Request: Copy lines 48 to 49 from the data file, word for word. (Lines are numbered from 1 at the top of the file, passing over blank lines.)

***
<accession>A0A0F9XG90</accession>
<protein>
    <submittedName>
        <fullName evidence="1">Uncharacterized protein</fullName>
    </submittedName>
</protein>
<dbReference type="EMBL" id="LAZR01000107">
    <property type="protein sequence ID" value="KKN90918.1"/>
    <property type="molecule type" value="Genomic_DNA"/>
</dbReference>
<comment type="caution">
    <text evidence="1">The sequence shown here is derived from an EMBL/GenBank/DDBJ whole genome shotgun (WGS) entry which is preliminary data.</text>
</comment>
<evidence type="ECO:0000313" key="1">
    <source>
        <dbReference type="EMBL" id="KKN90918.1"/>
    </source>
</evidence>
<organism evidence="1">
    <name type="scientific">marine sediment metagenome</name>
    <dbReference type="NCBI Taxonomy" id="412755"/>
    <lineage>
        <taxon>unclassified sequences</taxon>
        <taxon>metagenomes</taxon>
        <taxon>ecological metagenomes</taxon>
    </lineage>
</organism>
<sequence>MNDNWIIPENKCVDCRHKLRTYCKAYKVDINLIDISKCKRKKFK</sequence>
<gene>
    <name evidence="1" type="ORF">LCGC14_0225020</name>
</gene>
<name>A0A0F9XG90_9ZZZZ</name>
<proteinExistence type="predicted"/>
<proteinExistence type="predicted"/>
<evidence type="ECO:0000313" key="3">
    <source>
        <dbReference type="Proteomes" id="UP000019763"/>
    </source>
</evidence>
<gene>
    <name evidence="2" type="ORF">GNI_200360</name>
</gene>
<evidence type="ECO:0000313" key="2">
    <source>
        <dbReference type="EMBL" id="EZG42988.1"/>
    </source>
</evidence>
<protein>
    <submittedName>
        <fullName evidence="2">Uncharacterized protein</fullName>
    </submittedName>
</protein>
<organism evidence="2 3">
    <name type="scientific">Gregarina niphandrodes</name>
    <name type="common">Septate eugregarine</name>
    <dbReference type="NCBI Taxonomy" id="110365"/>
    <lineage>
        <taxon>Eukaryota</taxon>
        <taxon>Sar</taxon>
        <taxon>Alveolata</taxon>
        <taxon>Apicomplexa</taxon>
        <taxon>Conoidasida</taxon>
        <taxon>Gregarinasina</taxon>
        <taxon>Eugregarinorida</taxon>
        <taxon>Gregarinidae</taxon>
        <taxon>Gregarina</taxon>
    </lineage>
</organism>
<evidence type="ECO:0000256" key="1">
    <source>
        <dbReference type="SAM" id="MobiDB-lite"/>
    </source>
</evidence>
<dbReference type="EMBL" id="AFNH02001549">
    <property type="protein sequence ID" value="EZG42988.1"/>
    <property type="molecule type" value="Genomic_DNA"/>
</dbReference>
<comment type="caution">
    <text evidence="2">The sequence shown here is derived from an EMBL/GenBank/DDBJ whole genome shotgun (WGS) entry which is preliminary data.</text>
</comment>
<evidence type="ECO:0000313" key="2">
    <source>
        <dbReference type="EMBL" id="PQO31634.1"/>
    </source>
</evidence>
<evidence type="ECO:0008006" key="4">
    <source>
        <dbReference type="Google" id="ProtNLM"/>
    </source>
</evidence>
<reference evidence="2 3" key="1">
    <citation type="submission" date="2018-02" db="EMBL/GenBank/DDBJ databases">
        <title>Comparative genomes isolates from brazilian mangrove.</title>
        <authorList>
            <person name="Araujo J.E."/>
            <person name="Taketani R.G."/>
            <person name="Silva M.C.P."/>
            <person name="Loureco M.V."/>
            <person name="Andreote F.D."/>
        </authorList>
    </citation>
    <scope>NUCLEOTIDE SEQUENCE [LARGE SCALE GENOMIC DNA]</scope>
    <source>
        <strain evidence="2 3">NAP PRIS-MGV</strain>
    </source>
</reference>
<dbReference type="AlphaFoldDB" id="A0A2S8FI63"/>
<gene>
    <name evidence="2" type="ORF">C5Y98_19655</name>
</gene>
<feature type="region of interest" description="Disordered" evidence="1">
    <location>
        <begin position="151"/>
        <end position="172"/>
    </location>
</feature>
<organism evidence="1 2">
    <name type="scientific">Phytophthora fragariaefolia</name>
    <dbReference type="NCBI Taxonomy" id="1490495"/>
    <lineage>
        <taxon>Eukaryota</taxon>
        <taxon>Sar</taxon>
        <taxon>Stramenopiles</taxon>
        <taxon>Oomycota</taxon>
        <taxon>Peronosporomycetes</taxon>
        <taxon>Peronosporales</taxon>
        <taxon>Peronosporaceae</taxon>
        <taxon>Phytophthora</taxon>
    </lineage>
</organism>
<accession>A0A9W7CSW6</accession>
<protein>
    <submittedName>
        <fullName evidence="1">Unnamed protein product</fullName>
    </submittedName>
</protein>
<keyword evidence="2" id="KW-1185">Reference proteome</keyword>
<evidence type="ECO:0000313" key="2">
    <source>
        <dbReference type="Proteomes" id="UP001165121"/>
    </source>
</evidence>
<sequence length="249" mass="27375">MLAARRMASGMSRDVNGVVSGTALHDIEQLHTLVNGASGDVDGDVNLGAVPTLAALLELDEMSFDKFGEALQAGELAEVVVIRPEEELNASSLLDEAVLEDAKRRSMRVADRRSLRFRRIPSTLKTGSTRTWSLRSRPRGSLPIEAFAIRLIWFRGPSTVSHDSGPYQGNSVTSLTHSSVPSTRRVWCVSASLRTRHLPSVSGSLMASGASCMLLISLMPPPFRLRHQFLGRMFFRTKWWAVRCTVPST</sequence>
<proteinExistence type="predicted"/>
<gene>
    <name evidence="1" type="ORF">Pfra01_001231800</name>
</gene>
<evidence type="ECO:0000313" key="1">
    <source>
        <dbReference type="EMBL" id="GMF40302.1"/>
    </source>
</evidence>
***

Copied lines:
<protein>
    <submittedName>